Microsoft Research: Engineering Serendipity


On May 19, Microsoft Research’s Justin Cranshaw kindly invited me to present on my obsession du jour, “engineering serendipity.” Click through for the complete talk, which unfortunately is too large and wide to present here.

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June 16, 2015  |  permalink

The New Cities Foundation’s Connected Mobility Initiative


I’m delighted to announce I’ve joined the New Cities Foundation as a (non-resident) senior fellow for 2015-2016 to lead its new Connected Mobility Initiative. This year-long research project will continue the line of inquiry that began with consulting on New York University’s “Reprogramming Mobility” research, as well as my own report for the University of Toronto’s Global Solution Networks initiative. From the foundation’s site:

Urban mobility is evolving rapidly as one million people move to cities every week. Change is also being driven by other factors such as technological innovations, increased constraints on energy use, deep changes in the structure of urban economies, shifting lifestyles and new ideas about urban design.

We launched the Connected Mobility Initiative with support from the Toyota Mobility Foundation to address the critical need for metropolises worldwide to find viable mobility solutions of the future.

The Initiative will produce an in-depth report outlining early examples of public sector-led innovation around connected transportation, with the aim of distilling lessons for the public sector officials, technology vendors, and citizens necessary to bring these visions to fruition in different cities worldwide.

We have appointed mobility expert Greg Lindsay as New Cities Foundation’s Senior Fellow to lead the Initiative from 2015-16. Greg Lindsay is a journalist, urbanist, futurist, and speaker. He is co-author of Aerotropolis: The Way We’ll Live Next and a visiting scholar at New York University’s Rudin Center for Transportation Policy & Management.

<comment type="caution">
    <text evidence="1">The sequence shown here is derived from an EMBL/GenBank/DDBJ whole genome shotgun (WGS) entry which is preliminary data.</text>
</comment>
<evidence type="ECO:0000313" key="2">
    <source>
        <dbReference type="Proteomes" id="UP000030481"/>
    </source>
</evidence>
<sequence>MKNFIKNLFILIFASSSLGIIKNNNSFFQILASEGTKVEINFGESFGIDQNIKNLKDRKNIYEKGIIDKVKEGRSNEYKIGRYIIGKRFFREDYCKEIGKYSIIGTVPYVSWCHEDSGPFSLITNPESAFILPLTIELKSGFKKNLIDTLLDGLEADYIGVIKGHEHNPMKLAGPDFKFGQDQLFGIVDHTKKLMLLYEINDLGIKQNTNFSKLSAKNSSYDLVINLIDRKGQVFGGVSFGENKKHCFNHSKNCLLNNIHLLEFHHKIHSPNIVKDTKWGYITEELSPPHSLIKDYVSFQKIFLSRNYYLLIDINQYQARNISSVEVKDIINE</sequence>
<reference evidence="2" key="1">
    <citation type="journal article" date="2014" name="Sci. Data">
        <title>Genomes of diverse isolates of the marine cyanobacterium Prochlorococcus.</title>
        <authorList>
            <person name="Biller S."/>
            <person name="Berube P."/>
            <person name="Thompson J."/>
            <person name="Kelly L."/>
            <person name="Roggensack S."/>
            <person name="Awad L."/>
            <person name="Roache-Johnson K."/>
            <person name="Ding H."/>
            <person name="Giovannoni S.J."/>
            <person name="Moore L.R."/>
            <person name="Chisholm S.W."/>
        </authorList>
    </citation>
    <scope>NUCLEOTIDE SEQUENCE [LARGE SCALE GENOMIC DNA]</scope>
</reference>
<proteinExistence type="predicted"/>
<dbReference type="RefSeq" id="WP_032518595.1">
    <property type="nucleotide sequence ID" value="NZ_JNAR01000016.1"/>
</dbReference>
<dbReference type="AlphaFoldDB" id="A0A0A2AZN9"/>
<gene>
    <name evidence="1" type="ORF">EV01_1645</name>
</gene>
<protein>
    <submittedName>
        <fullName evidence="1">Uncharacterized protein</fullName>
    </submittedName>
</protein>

Over the next 12 months, Greg will share his insights into the future of urban mobility at the New Cities Foundation’s global events including the New Cities Summit and Cities on the Move.

The Initiative was launched in June 2015 and the report will be published in the summer of 2016.

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June 16, 2015  |  permalink

Mankind from Space [supercut]

My friends at Speakers Spotlight have created this four-minute supercut stitching together my appearances studded throughout the documentary Mankind from Space, which aired on Discovery Canada and National Geographic International in May, and is coming to PBS later this year. Click on the video above for my portentous ruminations on cities, air routes, and globalization… you know, the usual.

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June 16, 2015  |  permalink

The Public Life Reader


The folks at Next City have published The Public Life Reader, a free e-book collecting six months of essays about designing public space for maximum personal interactions. I’m honored that my report on how mobile dating apps are changing their users’ perceptions of the city was included in the mix. Please download and read the entire thing.

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May 21, 2015  |  permalink

Next City: The “Urbanologists” of URBZ


(Originally published at Next City on May 17, 2015.)

If the critics are any indication, MoMA’s architecture exhibition, “Uneven Growth: Tactical Urbanisms for Expanding Megacities,” won’t be missed when it closes next week on May 25.

New York’s Justin Davidson panned the show in November before it even opened , followed by Tactical Urbanism co-author Mike Lydon’s two-part critique disputing its entire premise, including the title. The final insult arrived in March when Harvard’s Neil Brenner demolished the show’s assumptions on MoMA’s own website. But if you need a reason to see “Uneven Growth” before it’s gone, perhaps the best is becoming better acquainted with the work of Brenner’s favorite team, the Mumbai-based “urbanologists” of URBZ.